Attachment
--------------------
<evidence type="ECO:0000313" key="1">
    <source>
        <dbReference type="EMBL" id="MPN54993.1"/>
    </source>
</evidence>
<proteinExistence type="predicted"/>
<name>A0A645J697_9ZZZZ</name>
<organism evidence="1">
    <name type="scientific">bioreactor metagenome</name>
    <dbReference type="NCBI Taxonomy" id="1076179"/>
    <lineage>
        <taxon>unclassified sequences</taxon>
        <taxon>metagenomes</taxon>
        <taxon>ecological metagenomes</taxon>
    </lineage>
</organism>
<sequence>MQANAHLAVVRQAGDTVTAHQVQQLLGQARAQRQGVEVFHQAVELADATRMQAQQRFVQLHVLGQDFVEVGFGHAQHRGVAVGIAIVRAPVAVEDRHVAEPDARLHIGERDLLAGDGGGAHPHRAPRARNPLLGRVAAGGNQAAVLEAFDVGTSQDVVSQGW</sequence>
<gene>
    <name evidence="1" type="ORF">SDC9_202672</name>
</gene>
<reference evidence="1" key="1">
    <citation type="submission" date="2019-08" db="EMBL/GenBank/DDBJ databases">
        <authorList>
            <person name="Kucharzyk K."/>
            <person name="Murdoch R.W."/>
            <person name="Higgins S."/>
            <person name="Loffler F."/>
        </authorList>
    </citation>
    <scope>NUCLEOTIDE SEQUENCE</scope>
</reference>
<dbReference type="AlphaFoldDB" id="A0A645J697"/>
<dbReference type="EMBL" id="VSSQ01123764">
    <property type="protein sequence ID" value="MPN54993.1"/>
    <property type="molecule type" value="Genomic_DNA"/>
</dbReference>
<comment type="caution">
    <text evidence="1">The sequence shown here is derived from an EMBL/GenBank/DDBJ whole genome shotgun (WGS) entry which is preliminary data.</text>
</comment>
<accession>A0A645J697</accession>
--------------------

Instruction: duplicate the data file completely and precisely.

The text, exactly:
<evidence type="ECO:0000313" key="1">
    <source>
        <dbReference type="EMBL" id="MPN54993.1"/>
    </source>
</evidence>
<proteinExistence type="predicted"/>
<name>A0A645J697_9ZZZZ</name>
<organism evidence="1">
    <name type="scientific">bioreactor metagenome</name>
    <dbReference type="NCBI Taxonomy" id="1076179"/>
    <lineage>
        <taxon>unclassified sequences</taxon>
        <taxon>metagenomes</taxon>
        <taxon>ecological metagenomes</taxon>
    </lineage>
</organism>
<sequence>MQANAHLAVVRQAGDTVTAHQVQQLLGQARAQRQGVEVFHQAVELADATRMQAQQRFVQLHVLGQDFVEVGFGHAQHRGVAVGIAIVRAPVAVEDRHVAEPDARLHIGERDLLAGDGGGAHPHRAPRARNPLLGRVAAGGNQAAVLEAFDVGTSQDVVSQGW</sequence>
<gene>
    <name evidence="1" type="ORF">SDC9_202672</name>
</gene>
<reference evidence="1" key="1">
    <citation type="submission" date="2019-08" db="EMBL/GenBank/DDBJ databases">
        <authorList>
            <person name="Kucharzyk K."/>
            <person name="Murdoch R.W."/>
            <person name="Higgins S."/>
            <person name="Loffler F."/>
        </authorList>
    </citation>
    <scope>NUCLEOTIDE SEQUENCE</scope>
</reference>
<dbReference type="AlphaFoldDB" id="A0A645J697"/>
<dbReference type="EMBL" id="VSSQ01123764">
    <property type="protein sequence ID" value="MPN54993.1"/>
    <property type="molecule type" value="Genomic_DNA"/>
</dbReference>
<comment type="caution">
    <text evidence="1">The sequence shown here is derived from an EMBL/GenBank/DDBJ whole genome shotgun (WGS) entry which is preliminary data.</text>
</comment>
<accession>A0A645J697</accession>